We were standing in a three-wall room with streaked, charcoal walls. Wearing gray L.A. Raiders sweatpants, a woman near the wide, doorless entrance used a long pole to stoke a wood fire in a hole in the ground. Ara Zada, an Armenian-American chef; John Lee, a photojournalist; and I had traveled to Armenia to research for our cookbook focusing on lavash, the country’s famous flatbread, and the food it accompanies (which, in Armenia, is practically everything). We were at Ana Tatsoyan’s lavash bakery in Argel, a village known for baking some of Armenia’s best, and we were armed with questions: How do they make the dough? Does the bread contain yeast? Where did the Raiders sweatpants come from?

Before we could ask, three more women sat down around the smoldering fire, which we learned was the bakery’s tonir, a subterranean clay oven used for baking bread. One woman kneaded and portioned dough, one flattened it with a rolling pin, and one used a hook to pull the baked bread out of the oven.

Liana Krikoryan, the woman in the Raiders gear, set the pace for all the other bakers. She took a sheet of dough, flipped it in the air a few times as if she were making pizza, and then draped it over a batat—a large, firm pillow. She then slapped the batat against the inside of the tonir,  sticking the dough to the oven’s hot wall. As it baked, she worked on the next round.

The first few batches were no good. The fire was too hot, and the bread came out charred. Still, even before we ate it, we could tell that the lavash in Argel was unlike any we had before. If machine-made lavash is the equivalent of frozen pizza, then we had found the lavash equivalent of a wood-fired Neapolitan pie.

When the women took a break from baking, we joined them for a mid-morning snack, tearing off large pieces of warm lavash to wrap around boiled potatoes. Maybe it was where we were standing, or maybe we were hungrier than we realized, but we were baffled by how much flavor could come from just potatoes and bread. Man may not be able to live on carbs alone, but on that day, we were willing to try.

Baking Armenian lavash.
Baking Armenian lavash.
Baking Armenian lavash.

Lavash through the ages

Bread is an ancient and enduring symbol of Armenian heritage, as is the tonir. Lavash was selected for UNESCO’s intangible cultural heritage list in 2014, and tonirs dating back to the 6th century B.C. have been unearthed in caves in Areni, Armenia’s ancient winemaking region.

Consequently, the country has countless folktales about lavash, many of which are recounted in Irina Petrosian and David Underwood’s 2006 book, Armenian Food: Fact, Fiction, and Folklore. Some are about avoiding bad luck: Never let a child put lavash on his head—it could bring bad weather and money problems. Others are more creative: In one, an Armenian prince escapes starvation during imprisonment, thanks to his lover, who sneaks lavash to him under her clothes. You can guess what happens next.

It has always been women who make the bread, with neighbors getting together to help one another out. This was—and still is—a time to socialize and gossip. It is said that in some villages, Armenian women allow only other married women to join them around the tonir so they can talk about the young singles.

Lavash for every occasion

In 1920, Armenia became part of the Soviet Union. Soviet-Armenian cookbooks, tightly controlled by the government, seldom mention the bread.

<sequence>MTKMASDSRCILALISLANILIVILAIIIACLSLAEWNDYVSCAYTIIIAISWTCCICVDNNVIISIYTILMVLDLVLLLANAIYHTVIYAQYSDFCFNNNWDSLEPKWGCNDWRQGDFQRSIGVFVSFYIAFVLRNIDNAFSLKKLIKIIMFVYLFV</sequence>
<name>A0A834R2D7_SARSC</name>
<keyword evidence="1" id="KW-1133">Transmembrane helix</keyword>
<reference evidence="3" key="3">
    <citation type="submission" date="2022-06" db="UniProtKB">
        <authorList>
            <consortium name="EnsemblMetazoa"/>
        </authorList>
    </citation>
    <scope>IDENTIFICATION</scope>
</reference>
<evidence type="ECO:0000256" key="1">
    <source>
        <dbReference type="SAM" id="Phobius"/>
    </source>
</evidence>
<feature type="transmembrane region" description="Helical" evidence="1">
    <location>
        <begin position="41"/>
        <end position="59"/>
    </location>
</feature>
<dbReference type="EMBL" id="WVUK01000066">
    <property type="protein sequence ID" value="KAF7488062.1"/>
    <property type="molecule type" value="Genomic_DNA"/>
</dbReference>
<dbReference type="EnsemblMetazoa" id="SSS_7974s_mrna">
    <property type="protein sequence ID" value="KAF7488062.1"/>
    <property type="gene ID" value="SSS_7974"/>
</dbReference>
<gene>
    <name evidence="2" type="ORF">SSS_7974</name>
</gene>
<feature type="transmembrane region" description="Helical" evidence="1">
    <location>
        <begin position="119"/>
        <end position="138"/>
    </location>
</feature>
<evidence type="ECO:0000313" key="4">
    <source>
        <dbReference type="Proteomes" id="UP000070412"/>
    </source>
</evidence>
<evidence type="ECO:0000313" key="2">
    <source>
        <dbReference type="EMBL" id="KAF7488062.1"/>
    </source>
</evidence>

What the Soviets failed to understand was that it is more than a side of bread—it has place in nearly every Armenian dish, capable of being transformed into a spoon, a napkin, or a wrap.

It’s an especially important part of the ritual behind eating khash, a rich broth usually made with calves’ hooves that’s common throughout the Middle East and the Caucasus. Dried lavash is crumbled into the broth, and fresh lavash is used to scoop it up like a spoon. In between bites (and vodka toasts, another part of the ritual of eating khash), the bowl is covered with another piece of lavash to “keep it cozy,” said Vahe Keushguerian, a winemaker based in Yerevan.

In warmer weather, lavash becomes useful when eating khorovats, Armenian barbecue cooked over an open fire on metal skewers. Experienced khorovats eaters wrap lavash around the cooked meat and vegetables, removing the skewer as if unsheathing a sword. Lavash can also be used in place of parchment paper to wrap around trout, allowing the fish to steam in its juices as it bakes. When all other forms of inspiration fail, taking a strip of lavash and wrapping it around salty cheese and some scallions, cilantro, dill,  parsley, and purple basil makes for a quick meal any time of the day.

Lavash served at a cafe in Armenia.
Lavash served at a cafe in Armenia.

The future of lavash

Lavash is ultimately a bread of survival, requiring little more than flour, water, salt, old dough (or yeast), and a hot surface. And its low-tech nature can seem at odds with Yerevan’s booming start-up scene.

At the Tumo Center for Creative Technologies, a free after-school workshop where Armenians study everything from robotics to animation, it’s easy to assume that love for the old ways—and traditional food—could get lost.

But everyone we met was quick to profess a love for the bread, especially the handmade stuff. Factory-produced lavash, they explained, is thinner and more fragile, with a lighter color and a few uniform blisters. Handmade lavash, by contrast, has irregular blisters and more flavor. It also lasts longer, rehydrating easily with a sprinkle of water.

If the next generation of lavash eaters continues to be dedicated to seeking out quality, lavash in Armenia has a strong future. Yet the bread is at its best when it has nothing to do with the future. Instead, it’s about continuing a tradition that goes back centuries, starting with firing up a tonir.